Almost certainly my favorite thing that has happened recently in politics is the comeback Rob Simmons is enjoying – after dropping out of the U.S. Senate race.
Previously, Simmons resembled nothing so much as a boulder rolling off a cliff. Last year, he was the presumptive nominee, and polls showed him close to even leading a wounded Sen. Chris Dodd. His primary challengers seemed like a bunch of nobodies: a businessman with strong ties to the Iraq War and the Bush administration, an eccentric libertarian who admitted that he rarely ever voted, and Linda McMahon: a wrestling executive with almost no political experience.
But then McMahon unleashed her most potent weapon: her millions of dollars. Rob Simmons didn’t stand a chance. Republican delegates started drifting, and the Simmons campaign turned nasty. Their campaign’s reaction to McMahon moved from the rather mildly titled “Simmons Statement on McMahon’s Democrat Donations” in October of 2009 to “Whopper of the Day!” and “Linda McMahon’s Many Myths” in December and January.
Her rise seemed so impossible to them: after all, on paper, Simmons was by far the stronger candidate than the obviously flawed McMahon. It made no sense, and the mentality seems to have been that if they just exposed those flaws often enough, they’d win. The constant vitriol coming out of their camp began to strongly remind me of the 2006 Lieberman primary campaign, which sneered at Ned Lamont in almost every press release.
Unfortunately for them, as it was for Lieberman, the constant attacks didn’t work. Simmons found himself trounced at the convention, and polls suggested he was likely to lose a primary. There are a couple of theories about why: I personally believe a lethal combination of money, geography, personality, GOP factionalism and the peculiar political circumstances of this year did Simmons in. That doesn’t matter—he lost, and fairly decisively. Simmons briefly flirted with carrying the fight to a primary, but bowed out instead.
Now that he’s out, Republicans are slowly coming to realize what they’ve done. Linda McMahon is a ticking time bomb, and beyond a certain point voters do not seem interested in having her as their senator. Richard Blumenthal’s Vietnam “misstatements” seemed to hand Republicans a gift; but faced with a choice between a damaged and suspect Blumenthal and Linda McMahon, polls showed voters sticking with the devil they knew. McMahon couldn’t break through.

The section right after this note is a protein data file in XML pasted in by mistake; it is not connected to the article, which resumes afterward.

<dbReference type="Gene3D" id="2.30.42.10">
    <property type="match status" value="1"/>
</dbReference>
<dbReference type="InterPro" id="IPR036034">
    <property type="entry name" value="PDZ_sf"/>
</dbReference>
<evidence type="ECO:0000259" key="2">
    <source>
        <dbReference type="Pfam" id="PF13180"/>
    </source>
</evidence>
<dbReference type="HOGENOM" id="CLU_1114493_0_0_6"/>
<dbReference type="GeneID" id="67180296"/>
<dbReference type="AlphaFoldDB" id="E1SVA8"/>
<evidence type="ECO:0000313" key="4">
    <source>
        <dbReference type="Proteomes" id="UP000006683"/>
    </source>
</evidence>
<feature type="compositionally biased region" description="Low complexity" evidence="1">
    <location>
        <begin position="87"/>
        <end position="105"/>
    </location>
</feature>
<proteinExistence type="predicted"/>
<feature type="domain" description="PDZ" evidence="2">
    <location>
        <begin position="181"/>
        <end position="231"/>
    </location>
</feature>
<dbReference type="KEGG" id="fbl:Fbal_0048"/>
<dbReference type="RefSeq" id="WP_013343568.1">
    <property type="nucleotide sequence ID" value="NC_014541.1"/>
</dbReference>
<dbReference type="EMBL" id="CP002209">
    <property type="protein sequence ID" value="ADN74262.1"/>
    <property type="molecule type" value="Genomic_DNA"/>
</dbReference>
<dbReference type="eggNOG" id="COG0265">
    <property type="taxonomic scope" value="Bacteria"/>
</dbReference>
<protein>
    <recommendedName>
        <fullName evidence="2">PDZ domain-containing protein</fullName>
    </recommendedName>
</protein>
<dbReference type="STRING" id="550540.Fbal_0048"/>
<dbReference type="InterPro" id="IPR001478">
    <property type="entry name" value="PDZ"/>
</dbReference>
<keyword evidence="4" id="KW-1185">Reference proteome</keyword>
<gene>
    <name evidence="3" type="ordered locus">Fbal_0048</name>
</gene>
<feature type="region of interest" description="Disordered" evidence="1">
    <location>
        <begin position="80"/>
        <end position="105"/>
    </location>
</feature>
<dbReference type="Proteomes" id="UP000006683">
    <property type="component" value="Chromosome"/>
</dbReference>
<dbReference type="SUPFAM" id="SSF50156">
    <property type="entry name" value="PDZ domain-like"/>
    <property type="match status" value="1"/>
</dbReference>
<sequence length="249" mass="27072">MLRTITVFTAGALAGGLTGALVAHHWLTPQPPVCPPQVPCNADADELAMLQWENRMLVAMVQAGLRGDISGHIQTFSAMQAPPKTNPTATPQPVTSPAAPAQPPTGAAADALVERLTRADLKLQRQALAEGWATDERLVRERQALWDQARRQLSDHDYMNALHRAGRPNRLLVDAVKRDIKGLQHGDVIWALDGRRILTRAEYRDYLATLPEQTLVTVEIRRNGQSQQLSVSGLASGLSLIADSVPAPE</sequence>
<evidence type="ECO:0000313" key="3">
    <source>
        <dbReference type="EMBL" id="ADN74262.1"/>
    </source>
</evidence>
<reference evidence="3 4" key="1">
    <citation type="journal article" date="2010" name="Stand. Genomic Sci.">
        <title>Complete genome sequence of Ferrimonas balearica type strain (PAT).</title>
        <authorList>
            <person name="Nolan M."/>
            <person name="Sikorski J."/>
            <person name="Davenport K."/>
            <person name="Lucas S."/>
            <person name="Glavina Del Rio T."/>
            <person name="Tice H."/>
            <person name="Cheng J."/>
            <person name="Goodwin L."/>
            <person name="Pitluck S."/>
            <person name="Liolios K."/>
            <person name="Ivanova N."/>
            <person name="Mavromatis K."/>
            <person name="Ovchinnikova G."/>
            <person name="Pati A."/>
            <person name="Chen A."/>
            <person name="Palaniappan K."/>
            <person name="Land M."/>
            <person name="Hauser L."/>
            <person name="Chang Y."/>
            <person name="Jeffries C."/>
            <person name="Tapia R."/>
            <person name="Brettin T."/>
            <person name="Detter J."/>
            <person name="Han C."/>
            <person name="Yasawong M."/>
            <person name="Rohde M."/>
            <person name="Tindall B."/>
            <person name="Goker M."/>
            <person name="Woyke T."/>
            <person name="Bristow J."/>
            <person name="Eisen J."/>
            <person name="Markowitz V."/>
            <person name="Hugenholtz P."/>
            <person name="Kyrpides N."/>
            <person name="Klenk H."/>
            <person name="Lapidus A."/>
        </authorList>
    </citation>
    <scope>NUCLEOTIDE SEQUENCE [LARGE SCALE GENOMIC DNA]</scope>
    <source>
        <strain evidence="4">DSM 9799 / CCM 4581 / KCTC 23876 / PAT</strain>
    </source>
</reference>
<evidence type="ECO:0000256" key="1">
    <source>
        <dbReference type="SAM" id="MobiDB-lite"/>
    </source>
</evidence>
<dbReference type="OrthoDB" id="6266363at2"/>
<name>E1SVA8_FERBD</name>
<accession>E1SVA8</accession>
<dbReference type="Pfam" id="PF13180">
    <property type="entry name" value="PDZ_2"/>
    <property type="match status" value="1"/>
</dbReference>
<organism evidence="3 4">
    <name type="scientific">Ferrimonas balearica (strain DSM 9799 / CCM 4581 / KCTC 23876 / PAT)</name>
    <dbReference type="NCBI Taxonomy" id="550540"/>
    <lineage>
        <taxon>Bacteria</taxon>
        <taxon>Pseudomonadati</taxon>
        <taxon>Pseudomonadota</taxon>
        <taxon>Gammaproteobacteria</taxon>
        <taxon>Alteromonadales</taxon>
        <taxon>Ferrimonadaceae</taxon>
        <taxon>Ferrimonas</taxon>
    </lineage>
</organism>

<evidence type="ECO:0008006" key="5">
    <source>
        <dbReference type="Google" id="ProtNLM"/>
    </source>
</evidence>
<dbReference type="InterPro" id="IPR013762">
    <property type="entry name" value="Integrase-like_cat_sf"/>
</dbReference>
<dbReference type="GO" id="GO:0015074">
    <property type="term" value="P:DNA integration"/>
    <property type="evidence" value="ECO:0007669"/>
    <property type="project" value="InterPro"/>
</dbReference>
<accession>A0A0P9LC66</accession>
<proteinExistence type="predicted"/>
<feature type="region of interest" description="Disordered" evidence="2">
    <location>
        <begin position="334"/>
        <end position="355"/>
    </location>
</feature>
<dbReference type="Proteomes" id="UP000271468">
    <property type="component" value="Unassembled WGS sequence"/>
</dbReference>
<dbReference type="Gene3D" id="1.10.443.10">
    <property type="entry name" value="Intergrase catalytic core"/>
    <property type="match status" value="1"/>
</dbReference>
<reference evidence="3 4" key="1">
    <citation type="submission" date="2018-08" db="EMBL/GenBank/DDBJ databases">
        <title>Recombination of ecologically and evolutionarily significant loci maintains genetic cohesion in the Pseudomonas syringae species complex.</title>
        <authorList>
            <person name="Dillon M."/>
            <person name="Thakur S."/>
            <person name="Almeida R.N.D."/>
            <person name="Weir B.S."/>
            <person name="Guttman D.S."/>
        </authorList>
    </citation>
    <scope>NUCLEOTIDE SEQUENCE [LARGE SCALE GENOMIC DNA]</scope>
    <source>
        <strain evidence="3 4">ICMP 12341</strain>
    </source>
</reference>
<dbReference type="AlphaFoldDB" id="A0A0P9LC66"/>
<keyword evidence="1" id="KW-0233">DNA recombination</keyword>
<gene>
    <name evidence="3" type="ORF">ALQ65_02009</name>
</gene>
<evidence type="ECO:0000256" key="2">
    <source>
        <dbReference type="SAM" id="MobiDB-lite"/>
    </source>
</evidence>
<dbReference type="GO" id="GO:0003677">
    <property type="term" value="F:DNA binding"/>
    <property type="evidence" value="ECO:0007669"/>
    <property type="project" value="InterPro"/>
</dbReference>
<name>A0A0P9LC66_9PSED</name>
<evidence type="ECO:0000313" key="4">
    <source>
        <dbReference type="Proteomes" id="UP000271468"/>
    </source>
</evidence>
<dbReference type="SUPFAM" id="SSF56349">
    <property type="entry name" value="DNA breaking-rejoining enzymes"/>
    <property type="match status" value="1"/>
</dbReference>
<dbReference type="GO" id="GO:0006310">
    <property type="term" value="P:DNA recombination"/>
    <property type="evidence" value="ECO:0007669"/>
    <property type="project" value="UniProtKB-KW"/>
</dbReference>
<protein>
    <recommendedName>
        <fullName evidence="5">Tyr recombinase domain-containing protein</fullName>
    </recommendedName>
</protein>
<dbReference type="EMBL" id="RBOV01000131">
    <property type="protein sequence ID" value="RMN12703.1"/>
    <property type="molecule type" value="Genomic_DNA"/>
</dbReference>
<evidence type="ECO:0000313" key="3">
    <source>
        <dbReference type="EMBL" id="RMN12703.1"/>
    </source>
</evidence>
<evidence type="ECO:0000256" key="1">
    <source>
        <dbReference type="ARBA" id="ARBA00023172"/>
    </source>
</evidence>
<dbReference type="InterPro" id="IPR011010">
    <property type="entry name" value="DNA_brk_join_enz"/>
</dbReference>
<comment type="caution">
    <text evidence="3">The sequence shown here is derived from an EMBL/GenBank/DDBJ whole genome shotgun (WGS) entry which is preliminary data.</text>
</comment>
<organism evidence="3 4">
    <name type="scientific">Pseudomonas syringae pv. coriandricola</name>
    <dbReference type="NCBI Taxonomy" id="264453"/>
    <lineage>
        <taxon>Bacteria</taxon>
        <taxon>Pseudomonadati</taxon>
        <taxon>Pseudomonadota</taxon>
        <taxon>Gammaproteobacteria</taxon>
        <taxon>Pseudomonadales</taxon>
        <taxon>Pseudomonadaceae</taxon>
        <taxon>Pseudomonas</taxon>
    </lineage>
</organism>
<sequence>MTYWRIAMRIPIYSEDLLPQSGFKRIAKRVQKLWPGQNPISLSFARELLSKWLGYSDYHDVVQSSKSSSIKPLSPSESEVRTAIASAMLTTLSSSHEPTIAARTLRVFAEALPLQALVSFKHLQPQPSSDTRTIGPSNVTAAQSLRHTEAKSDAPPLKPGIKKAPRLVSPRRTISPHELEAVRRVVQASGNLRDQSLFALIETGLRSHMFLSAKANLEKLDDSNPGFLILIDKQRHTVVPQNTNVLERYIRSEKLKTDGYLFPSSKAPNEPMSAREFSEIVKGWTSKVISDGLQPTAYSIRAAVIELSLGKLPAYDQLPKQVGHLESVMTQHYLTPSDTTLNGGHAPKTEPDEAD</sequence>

Hence the Simmons comeback, such as it is. National Republican voices like Ann Coulter are begging Simmons to get back in the race, as the only hope of defeating Blumenthal. Former Simmons supporter State Sen. John Kissel, R-Enfield, is throwing his lot in with the quixotic Schiff campaign rather than back McMahon. Simmons’s numbers against McMahon in August’s phantom primary are improving. Simmons seems flattered, but he still insists that he isn’t going to reverse his decision.
That’s smart. Right now Simmons has become an abstraction to voters and pundits again, instead of a flesh-and-blood candidate. People like Rob Simmons again because he isn’t Linda McMahon.
But that analysis hides Simmons’s flaws. Of all the candidates, he alone has a congressional record, and there is plenty to attack him over there. Simmons’s most problematic vote, even now, is the one he cast in favor of the Iraq War. Simmons is (perhaps unfairly) a reminder of the tumultuous Bush years, a time few Connecticut voters pine for. Also, in a year where political “outsiders” seem to be what voters want, Simmons’ Washington experience makes Blumenthal look like a fresh face by comparison.
Worse, Simmons could never really find his voice in this campaign. Who, voters might ask, is Rob Simmons? Is he the principled, tormented, fiery moderate they vaguely remember from years ago? Or is he the rightward-drifting candidate who last year carried a tea bag around to show solidarity with the rancid Tea Party movement? Is he someone else altogether?
Lastly, many Republicans never warmed to him, for many reasons. Simmons was always the kind of person who could do well in the strange, sprawling 2nd Congressional District, but the rest of the state is different. He rubbed many Republicans the wrong way. Combine that antipathy with difficulty raising money and a less-than-exciting campaign, and it’s easy to speculate that for some GOP delegates the strongest argument for Linda McMahon may have been that she wasn’t Rob Simmons.
Simmons should enjoy his brief renaissance. A lot of his warnings about McMahon are likely to come true, and if she does go on to lose to Blumenthal he’ll be seen as someone who saw it coming well in advance. It’s not a bad position to be in, and maybe it’ll give him a chance to just be Rob Simmons again.
Chris Bigelow is the former owner/author of Connecticut Local Politics. She lives in Enfield with her wife and cats.